Wil Duquette is reading aloud to his kid one of my very favorite books, The Book of Three by Lloyd Alexander, which was really my first encounter with multi-volume epic fantasy. (I read Tolkien two years later.) Now I want to read that series again….lucky for me I own it in a one-volume omnibus, although I'd like to get the individual hardcovers with the original cover art someday.
And speaking of Wil, I followed up one of his recommendations from a month or so ago and read Bridge of Birds by Barry Hughart. This book is just wonderful; it's one of those beautifully-crafted fantasies where a poor villager's home faces a terrible threat unless he can find the magical talisman that will banish the evil. In this case, the villager is Number Ten Ox, the threat to his village is a strange "wasting" disease that strikes only the children, and the magical talisman is the Great Root of Power (a particularly powerful form of ginseng). Ox, it goes without saying, can't do it all alone, so he enlists the aid of a sage named Li Kao, who has "a slight flaw in his character" (his own words) but who also knows, well, nearly everything.
The book is episodic in structure: Ox and Li Kao go from one adventure to the next as they try to figure out how to get the Great Root, and they must first execute certain tasks in a certain order to do so. But the tasks aren't merely sequential in terms of revealing the mere location of the Root or how to get it; Ox and Li Kao's quest is also (or moreso) a quest for the wisdom they will need to achieve it. So each "episode" in the story ends up tying back, in the end, to the basis of the whole problem in the first place, and like any good fantasy a small problem facing a tiny village ends up involving Goddesses and the Ruler of All China and grievances a thousand years in the offing. There is a lot of mythology here (though I have no idea how much of it springs from actual Chinese mythology, knowing as I do very little about it); there are moments of great beauty, great sadness, and some absolutely wonderful humor, like this:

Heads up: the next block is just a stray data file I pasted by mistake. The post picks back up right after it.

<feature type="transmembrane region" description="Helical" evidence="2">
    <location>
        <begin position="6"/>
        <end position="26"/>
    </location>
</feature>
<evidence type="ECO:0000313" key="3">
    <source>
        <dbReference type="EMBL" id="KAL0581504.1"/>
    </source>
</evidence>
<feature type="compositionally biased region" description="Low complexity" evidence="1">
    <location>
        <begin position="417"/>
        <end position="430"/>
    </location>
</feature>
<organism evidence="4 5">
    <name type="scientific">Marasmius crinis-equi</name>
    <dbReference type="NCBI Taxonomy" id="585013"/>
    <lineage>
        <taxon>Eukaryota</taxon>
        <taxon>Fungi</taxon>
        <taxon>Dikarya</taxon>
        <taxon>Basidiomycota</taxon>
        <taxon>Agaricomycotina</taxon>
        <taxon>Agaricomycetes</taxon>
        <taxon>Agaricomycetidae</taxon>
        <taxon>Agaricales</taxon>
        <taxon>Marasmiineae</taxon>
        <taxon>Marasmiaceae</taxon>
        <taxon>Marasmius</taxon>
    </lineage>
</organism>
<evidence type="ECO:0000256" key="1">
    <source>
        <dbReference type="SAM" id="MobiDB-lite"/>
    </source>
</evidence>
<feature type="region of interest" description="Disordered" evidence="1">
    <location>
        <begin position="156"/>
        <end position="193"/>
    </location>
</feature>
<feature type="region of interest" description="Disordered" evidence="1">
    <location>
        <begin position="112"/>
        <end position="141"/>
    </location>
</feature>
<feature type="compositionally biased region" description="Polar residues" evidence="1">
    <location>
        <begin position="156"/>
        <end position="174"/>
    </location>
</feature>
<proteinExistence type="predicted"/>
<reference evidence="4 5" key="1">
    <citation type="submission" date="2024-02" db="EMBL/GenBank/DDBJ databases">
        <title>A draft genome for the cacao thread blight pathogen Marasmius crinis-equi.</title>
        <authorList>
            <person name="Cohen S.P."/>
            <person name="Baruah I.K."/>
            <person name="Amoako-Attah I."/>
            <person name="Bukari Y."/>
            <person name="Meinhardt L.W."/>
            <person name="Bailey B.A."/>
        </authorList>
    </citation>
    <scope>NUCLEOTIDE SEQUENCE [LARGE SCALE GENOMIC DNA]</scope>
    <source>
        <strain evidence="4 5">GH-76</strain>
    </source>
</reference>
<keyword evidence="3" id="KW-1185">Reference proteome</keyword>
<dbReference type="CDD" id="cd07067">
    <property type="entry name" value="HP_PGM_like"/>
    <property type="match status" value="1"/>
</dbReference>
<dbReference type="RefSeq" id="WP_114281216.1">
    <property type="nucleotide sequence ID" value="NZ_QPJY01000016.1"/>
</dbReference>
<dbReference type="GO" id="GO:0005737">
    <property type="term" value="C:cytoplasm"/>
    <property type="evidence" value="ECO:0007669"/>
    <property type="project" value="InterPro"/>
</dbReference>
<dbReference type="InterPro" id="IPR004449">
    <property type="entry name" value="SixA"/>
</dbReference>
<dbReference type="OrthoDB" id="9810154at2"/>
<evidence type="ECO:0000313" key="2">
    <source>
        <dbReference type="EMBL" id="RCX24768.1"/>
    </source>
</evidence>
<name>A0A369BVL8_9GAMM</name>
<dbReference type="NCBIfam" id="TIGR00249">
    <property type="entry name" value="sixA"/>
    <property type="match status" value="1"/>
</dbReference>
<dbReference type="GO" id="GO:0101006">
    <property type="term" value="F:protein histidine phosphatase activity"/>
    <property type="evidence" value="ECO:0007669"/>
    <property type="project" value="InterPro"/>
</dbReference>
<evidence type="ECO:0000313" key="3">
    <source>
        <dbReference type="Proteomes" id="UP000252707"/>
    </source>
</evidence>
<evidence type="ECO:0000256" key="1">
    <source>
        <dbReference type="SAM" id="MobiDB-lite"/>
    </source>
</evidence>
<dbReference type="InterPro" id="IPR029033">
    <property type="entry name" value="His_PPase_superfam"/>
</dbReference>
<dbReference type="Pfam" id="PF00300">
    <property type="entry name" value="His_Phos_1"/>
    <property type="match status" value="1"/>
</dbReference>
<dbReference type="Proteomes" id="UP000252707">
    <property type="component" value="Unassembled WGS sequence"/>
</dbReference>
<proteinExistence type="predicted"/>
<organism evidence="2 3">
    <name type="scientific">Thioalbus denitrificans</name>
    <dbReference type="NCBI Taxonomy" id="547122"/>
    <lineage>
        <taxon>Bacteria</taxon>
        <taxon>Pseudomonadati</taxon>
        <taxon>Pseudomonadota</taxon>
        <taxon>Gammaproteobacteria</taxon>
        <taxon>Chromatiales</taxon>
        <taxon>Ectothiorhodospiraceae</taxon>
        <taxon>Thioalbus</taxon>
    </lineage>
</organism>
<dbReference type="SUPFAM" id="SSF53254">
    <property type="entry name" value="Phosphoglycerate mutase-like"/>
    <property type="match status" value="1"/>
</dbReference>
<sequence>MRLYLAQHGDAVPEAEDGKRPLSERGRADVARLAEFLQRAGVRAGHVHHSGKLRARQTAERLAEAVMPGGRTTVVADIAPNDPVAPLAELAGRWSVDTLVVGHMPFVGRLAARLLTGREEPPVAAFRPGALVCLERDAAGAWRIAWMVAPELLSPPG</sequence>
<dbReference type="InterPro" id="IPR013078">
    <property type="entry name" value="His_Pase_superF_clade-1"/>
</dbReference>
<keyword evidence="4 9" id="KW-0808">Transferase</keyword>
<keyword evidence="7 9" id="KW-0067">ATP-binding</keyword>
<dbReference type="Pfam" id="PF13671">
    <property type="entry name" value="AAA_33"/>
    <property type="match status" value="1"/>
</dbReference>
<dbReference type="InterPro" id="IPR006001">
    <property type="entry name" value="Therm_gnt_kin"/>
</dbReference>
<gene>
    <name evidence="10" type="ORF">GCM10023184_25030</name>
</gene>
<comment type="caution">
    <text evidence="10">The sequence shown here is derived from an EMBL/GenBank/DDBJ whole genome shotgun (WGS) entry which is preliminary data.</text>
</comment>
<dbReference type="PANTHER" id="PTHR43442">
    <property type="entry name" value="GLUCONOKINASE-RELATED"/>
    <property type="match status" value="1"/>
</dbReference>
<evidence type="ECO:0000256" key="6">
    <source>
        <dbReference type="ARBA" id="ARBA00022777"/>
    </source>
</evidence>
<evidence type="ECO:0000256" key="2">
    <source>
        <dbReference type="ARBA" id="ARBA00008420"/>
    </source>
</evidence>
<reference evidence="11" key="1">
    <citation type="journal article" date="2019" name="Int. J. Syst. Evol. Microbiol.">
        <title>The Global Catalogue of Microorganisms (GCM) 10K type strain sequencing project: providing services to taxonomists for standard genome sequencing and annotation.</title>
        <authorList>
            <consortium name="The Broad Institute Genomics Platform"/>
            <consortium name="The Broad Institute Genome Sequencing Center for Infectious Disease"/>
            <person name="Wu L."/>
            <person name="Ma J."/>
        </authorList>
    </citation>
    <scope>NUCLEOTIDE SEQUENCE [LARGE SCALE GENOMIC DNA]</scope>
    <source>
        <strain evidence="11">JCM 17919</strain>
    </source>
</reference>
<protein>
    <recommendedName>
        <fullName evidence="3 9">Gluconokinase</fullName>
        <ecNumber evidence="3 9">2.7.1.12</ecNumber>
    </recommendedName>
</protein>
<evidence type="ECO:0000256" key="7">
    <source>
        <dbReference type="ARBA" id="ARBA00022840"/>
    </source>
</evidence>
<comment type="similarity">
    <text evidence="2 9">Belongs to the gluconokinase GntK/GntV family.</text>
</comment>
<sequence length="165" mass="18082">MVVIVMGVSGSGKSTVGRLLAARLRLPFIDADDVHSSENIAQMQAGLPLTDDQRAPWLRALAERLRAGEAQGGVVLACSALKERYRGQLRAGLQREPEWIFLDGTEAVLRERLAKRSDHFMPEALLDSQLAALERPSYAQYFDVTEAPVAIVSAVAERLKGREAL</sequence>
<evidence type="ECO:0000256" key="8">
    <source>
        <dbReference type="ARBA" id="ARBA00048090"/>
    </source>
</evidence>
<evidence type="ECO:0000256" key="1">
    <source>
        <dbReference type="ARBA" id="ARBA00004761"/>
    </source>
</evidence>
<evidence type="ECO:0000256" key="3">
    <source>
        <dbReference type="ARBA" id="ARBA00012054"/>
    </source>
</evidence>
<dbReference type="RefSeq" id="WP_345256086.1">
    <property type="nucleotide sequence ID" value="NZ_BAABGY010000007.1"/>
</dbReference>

"....Master Li turned bright red while he scorched the air with the Sixty Sequential Sacrileges with which he had won the all-China Freestyle Blasphemy Competition in Hangchow three years in a row."
And the book's climax hinges on one of those wonderful revelations that make you laugh with delight as you realize how everything that has gone before leads to precisely that conclusion, while at the same time making you curse yourself for not seeing it coming a mile away. I loved this book, and while I'm told that the subsequent two books by Hughart featuring these characters aren't quite as good, I look forward to tracking them down. And as for the publishers whose lunacy led Hughart to stop writing these books altogether, may their villages be afflicted by locusts and tax collectors.